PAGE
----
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Illegal Mining in Shimla: Mining officials take note of complaints, challans and notices issued to offenders



Mining Officer Shimla Rural Shailja Chaudhary

SHIMLA- Taking note of two separate reports of illegal mining in capital Shimla published on Himachal Watcher recently, the Mining Officer Shimla (Rural) Shailza Choudhry  took a prompt action and inspected the mentioned locations.

On September 20, 2016, on the basis of information provided by a resident of Barmu, Himachal Watcher (HW) had reported rampant illegal mining activity, felling of green deodar trees, and large scale illegal dumping. About 400 trees were threatened by unscientific, unlawful mining along with increasing risk of landslides. According to the action taken report shared by the Mining Officer, illegal mining and transportation were detected on Sept 24.

A vehicle was nabbed transporting the quarried stone, which was challaned, and notice was issued to the offender, said MO report.

Read/Photos: Illegal mining, dumping, felling of deodar trees near Keleston Shimla, Admin silent despite complaints


In a separate article published on Sept 26, 2016, HW had reported illegal mining/dumping activity on Mashobra-Bekhalti link road in Shimla being carried out by a private contractor on the name of road repair. Again, the information was provided by an aware resident of Mashobra. Reportedly, grazing fields of cattle as well as natural water resources were covered under illegally dumped debris. Taking note of it, the department inspected the site and detected illegal mining and transportation. On Sept 27, two challans were issued to the vehicles while notices will be sent to the offender.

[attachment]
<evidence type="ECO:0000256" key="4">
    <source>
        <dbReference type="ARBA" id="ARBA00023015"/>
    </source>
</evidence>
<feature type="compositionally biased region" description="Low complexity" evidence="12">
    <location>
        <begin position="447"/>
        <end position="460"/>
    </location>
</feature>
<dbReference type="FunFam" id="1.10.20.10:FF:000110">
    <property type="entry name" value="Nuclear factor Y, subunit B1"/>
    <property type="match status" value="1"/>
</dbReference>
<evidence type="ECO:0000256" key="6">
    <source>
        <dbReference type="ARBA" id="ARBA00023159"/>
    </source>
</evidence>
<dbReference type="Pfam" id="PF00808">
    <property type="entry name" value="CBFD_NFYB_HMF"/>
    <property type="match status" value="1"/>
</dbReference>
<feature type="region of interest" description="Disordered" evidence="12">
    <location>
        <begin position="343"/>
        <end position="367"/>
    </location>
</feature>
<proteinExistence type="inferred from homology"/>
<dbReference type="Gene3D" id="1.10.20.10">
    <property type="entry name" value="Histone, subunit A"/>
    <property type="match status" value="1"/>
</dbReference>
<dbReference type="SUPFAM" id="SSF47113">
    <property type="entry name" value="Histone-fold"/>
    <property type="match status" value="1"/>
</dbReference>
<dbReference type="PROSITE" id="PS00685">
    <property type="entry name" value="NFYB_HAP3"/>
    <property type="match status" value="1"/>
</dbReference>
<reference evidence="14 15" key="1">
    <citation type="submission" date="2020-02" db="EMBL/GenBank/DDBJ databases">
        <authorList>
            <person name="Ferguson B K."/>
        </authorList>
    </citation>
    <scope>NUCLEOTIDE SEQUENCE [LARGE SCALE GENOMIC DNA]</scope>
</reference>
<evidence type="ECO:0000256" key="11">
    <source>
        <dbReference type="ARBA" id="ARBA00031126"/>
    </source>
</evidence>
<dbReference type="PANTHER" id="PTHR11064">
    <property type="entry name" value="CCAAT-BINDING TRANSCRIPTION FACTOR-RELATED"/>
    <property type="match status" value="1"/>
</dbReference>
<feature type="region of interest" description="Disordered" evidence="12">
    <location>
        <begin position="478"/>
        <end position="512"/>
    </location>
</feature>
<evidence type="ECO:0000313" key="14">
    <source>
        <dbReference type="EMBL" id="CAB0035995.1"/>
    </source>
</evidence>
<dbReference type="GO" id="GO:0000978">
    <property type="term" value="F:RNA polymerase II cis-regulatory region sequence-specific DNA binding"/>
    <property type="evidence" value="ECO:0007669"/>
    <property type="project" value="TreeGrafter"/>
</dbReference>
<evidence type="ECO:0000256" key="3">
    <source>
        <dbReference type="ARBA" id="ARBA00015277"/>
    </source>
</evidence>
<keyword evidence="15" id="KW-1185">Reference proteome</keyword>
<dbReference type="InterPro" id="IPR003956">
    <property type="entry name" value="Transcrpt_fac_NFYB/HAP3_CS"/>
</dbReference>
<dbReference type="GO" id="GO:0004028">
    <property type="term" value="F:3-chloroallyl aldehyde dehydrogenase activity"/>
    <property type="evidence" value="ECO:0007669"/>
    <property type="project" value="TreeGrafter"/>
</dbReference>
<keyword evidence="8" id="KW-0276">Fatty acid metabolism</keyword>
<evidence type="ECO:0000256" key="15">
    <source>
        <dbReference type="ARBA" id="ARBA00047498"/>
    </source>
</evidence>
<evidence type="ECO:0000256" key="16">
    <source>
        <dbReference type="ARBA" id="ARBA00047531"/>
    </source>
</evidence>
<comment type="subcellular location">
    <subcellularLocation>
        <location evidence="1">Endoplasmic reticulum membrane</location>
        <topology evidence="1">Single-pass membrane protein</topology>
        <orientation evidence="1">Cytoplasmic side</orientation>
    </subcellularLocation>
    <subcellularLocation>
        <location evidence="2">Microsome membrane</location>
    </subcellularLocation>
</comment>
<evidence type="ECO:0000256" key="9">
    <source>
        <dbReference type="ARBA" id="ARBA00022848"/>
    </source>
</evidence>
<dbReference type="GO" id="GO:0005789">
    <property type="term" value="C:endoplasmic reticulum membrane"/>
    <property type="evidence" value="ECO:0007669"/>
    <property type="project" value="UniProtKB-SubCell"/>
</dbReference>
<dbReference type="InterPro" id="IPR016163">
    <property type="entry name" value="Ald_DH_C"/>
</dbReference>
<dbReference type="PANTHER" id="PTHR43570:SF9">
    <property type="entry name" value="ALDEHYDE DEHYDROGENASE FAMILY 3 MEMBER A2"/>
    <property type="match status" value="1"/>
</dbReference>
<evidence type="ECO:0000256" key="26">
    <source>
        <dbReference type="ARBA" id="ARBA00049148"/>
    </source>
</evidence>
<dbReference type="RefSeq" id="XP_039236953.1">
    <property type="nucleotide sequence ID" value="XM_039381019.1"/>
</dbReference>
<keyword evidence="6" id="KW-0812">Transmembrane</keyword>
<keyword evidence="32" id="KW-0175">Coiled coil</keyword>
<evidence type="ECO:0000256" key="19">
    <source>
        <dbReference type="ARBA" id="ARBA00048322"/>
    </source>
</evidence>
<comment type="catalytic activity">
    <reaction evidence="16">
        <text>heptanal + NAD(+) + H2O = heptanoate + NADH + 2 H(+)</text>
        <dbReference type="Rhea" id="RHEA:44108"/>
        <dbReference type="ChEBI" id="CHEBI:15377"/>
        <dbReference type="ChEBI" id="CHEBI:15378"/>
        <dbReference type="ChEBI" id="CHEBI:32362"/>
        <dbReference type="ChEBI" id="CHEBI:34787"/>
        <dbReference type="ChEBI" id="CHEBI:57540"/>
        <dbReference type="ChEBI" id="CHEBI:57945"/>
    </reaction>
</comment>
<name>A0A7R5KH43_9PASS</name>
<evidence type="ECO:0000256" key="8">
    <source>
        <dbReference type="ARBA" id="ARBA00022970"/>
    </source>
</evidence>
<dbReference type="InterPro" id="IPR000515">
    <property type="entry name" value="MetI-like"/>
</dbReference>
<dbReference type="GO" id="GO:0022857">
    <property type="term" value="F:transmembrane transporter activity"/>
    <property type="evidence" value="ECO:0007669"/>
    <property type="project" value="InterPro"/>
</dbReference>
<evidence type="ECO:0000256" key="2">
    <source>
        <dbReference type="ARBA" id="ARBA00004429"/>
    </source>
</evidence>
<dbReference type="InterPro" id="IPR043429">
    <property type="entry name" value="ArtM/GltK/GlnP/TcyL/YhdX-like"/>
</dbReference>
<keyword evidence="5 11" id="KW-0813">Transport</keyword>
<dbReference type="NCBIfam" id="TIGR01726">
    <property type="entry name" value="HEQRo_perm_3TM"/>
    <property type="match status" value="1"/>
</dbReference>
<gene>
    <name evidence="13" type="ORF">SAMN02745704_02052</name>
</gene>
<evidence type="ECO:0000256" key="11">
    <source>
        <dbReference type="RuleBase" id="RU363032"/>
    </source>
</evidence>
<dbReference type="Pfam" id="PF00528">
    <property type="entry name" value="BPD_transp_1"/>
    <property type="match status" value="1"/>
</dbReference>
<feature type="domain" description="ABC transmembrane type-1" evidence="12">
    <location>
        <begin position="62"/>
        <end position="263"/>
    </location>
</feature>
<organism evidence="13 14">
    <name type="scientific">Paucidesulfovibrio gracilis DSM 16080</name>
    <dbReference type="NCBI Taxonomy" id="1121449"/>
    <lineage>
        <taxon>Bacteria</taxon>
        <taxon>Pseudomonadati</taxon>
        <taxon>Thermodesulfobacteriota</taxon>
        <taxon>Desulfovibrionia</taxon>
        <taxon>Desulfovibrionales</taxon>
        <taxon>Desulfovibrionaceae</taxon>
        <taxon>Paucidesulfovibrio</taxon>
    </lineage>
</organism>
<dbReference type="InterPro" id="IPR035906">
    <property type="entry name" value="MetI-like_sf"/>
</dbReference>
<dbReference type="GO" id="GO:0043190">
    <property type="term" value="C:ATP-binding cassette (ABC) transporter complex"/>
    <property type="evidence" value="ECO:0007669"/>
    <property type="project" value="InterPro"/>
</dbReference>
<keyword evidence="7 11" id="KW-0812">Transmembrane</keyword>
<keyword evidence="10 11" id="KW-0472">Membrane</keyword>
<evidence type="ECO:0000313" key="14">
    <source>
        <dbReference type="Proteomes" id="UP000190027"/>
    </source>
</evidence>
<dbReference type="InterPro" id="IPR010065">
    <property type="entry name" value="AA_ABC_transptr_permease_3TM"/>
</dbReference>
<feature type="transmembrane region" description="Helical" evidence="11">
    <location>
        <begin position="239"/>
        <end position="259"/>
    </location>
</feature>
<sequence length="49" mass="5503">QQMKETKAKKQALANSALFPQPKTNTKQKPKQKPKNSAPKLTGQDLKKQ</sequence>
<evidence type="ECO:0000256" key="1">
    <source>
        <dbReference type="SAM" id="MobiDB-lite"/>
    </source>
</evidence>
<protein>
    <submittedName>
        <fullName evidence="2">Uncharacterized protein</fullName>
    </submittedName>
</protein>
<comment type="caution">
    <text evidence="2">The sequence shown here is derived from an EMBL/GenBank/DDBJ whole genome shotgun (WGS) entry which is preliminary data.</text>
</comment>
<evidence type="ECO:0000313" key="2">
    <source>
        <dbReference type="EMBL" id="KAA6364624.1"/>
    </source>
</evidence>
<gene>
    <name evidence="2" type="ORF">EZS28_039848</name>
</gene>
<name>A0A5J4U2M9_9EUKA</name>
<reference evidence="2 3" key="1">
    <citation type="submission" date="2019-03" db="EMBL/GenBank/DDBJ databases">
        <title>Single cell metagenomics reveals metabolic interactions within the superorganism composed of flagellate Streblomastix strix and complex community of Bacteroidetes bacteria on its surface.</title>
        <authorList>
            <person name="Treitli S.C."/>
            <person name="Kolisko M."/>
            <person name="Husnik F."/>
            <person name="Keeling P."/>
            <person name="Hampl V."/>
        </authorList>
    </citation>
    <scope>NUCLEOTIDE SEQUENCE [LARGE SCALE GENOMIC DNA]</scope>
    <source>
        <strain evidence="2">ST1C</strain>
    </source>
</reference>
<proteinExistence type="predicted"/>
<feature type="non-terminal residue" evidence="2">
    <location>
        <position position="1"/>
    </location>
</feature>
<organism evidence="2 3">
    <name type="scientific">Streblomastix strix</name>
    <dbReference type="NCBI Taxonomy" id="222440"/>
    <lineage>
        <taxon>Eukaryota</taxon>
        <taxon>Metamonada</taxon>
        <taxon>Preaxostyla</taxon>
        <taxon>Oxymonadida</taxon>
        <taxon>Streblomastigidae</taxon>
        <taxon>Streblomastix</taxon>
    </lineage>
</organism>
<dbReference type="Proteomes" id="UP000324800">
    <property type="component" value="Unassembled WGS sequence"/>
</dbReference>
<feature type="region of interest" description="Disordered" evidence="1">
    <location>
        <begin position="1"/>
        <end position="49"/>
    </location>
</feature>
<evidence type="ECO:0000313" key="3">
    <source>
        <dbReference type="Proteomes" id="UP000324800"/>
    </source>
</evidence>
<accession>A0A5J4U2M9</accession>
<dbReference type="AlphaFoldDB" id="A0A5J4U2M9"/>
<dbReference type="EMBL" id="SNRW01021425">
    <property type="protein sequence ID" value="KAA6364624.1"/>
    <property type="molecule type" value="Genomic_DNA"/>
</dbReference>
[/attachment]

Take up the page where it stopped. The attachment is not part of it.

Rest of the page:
Read/Photos: Blatant illegal mining, dumping on Mashobra-Bekhalti road in broad daylight despite High Court warning 

Action taken was confirmed by Mr. Amit Kashyap, Director, State Industries department.

However, despite this action, reports of illegal mining on Mashobra-Bekhalti road are still coming from sources.

Other Cases of Illegal Mining in Shimla

As per MO’s monthly report, during last month (until Sept 27) 61 cases/challans of illegal mining were detected in various regions of district Shimla. The number was reported highest in regions like Rampur, Kotkhai, Basantpur, Theog, Duttnagar, and Hatkoti.

These are some of the regions, but illegal mining seems to have infested every possible site in capital Shimla as well as in other districts of the State. Although, offenders do not hesitate conducting their unlawful business in broad daylight, but mining and transportation are mostly carried out either during early morning hours or at night.

Forest Department Still Asleep